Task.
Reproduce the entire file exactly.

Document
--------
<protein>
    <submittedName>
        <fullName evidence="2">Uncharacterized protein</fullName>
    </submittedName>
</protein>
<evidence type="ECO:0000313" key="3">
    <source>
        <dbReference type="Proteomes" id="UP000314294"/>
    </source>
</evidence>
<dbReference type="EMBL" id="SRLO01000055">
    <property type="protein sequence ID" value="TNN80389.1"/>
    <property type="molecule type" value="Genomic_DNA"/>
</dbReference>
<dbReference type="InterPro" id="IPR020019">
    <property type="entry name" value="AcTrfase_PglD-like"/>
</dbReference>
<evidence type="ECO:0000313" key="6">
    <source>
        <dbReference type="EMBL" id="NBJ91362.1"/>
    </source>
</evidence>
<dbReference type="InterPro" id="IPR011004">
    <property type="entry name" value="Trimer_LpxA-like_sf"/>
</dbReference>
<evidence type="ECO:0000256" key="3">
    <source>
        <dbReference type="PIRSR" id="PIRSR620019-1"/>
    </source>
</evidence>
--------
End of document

<protein>
    <submittedName>
        <fullName evidence="2">Uncharacterized protein</fullName>
    </submittedName>
</protein>
<evidence type="ECO:0000313" key="3">
    <source>
        <dbReference type="Proteomes" id="UP000314294"/>
    </source>
</evidence>
<dbReference type="EMBL" id="SRLO01000055">
    <property type="protein sequence ID" value="TNN80389.1"/>
    <property type="molecule type" value="Genomic_DNA"/>
</dbReference>
<dbReference type="InterPro" id="IPR020019">
    <property type="entry name" value="AcTrfase_PglD-like"/>
</dbReference>
<evidence type="ECO:0000313" key="6">
    <source>
        <dbReference type="EMBL" id="NBJ91362.1"/>
    </source>
</evidence>
<dbReference type="InterPro" id="IPR011004">
    <property type="entry name" value="Trimer_LpxA-like_sf"/>
</dbReference>
<evidence type="ECO:0000256" key="3">
    <source>
        <dbReference type="PIRSR" id="PIRSR620019-1"/>
    </source>
</evidence>